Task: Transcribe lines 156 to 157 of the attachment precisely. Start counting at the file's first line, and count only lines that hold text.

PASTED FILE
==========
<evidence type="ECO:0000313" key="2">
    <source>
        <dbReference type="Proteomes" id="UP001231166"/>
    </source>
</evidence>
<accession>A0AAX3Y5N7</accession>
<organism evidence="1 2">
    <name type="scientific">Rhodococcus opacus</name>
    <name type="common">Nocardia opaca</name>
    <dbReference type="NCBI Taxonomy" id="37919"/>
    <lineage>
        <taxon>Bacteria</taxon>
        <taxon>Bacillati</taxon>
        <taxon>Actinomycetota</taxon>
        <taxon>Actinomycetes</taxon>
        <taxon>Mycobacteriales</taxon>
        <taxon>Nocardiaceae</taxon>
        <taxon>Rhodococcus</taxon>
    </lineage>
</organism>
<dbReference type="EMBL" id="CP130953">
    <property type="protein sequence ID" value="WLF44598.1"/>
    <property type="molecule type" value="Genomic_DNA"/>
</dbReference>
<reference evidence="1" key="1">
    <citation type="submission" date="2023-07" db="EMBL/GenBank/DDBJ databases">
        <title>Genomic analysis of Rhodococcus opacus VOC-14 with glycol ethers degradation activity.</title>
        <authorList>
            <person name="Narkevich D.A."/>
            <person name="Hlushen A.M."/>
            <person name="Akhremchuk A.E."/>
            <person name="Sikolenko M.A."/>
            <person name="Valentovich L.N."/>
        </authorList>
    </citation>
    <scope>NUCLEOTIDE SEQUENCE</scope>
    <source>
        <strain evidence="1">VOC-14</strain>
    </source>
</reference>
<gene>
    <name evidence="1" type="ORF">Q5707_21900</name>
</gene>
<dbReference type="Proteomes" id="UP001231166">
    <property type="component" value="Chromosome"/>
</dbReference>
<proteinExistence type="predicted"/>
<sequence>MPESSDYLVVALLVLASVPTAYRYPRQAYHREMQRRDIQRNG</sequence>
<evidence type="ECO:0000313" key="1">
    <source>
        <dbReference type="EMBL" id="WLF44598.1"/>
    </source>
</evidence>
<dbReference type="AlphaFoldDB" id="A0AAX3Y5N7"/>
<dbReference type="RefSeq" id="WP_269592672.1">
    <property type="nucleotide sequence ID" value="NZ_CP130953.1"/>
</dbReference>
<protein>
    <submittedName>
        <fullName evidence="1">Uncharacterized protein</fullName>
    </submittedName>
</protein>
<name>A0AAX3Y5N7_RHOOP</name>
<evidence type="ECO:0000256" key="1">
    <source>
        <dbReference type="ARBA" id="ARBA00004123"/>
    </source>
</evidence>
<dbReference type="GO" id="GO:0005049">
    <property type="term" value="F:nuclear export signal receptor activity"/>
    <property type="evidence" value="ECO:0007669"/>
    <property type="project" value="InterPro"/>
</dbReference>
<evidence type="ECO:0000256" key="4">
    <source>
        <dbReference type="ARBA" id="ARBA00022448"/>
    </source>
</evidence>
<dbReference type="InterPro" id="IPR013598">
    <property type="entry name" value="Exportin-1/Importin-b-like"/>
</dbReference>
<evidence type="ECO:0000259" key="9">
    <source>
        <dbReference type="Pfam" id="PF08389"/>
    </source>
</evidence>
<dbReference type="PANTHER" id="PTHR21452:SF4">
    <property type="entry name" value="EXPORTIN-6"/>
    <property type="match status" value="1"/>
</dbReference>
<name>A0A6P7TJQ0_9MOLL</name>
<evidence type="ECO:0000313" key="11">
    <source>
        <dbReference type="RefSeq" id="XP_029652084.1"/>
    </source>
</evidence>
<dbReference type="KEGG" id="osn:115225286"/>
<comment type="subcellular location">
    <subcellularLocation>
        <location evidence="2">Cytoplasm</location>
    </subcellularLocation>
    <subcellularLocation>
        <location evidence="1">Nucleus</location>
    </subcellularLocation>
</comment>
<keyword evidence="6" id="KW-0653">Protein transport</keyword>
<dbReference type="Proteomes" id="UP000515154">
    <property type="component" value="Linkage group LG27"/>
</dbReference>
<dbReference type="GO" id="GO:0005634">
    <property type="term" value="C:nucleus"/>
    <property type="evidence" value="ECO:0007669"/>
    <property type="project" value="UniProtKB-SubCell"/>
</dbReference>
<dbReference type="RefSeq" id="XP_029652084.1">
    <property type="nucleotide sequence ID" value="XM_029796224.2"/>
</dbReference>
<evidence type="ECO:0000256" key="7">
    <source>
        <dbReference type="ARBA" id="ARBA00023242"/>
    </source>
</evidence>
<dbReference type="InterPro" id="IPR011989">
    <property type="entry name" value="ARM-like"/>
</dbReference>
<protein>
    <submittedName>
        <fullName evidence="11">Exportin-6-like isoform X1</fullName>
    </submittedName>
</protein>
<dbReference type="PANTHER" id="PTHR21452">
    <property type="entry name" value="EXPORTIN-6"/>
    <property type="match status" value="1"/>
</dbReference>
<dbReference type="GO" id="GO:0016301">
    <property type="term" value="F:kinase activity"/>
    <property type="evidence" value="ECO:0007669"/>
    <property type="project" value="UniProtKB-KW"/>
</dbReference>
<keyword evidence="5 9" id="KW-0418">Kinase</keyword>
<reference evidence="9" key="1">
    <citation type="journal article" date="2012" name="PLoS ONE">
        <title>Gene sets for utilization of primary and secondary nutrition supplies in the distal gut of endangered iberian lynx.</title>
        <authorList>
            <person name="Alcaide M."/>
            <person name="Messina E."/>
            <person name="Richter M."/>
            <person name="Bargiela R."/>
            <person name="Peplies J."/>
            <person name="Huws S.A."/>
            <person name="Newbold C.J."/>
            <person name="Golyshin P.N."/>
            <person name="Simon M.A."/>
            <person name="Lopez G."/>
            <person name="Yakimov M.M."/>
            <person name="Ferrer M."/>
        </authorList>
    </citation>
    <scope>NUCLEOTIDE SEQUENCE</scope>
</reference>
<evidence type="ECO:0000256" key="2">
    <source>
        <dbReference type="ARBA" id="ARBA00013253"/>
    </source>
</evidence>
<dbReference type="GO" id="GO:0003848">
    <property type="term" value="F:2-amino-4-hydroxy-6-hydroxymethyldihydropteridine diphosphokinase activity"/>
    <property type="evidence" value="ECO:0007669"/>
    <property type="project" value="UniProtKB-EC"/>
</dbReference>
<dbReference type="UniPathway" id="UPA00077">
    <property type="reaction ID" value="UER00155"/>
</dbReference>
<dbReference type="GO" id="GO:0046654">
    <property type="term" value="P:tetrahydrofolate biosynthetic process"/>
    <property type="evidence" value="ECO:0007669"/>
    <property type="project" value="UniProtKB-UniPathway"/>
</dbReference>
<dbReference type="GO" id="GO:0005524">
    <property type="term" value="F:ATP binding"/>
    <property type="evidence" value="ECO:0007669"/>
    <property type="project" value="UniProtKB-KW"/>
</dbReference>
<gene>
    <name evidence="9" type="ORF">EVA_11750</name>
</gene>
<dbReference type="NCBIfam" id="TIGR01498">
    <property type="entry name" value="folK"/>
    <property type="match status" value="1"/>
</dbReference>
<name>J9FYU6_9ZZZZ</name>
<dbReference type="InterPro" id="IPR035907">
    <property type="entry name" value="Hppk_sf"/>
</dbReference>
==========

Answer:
            <person name="Ferrer M."/>
        </authorList>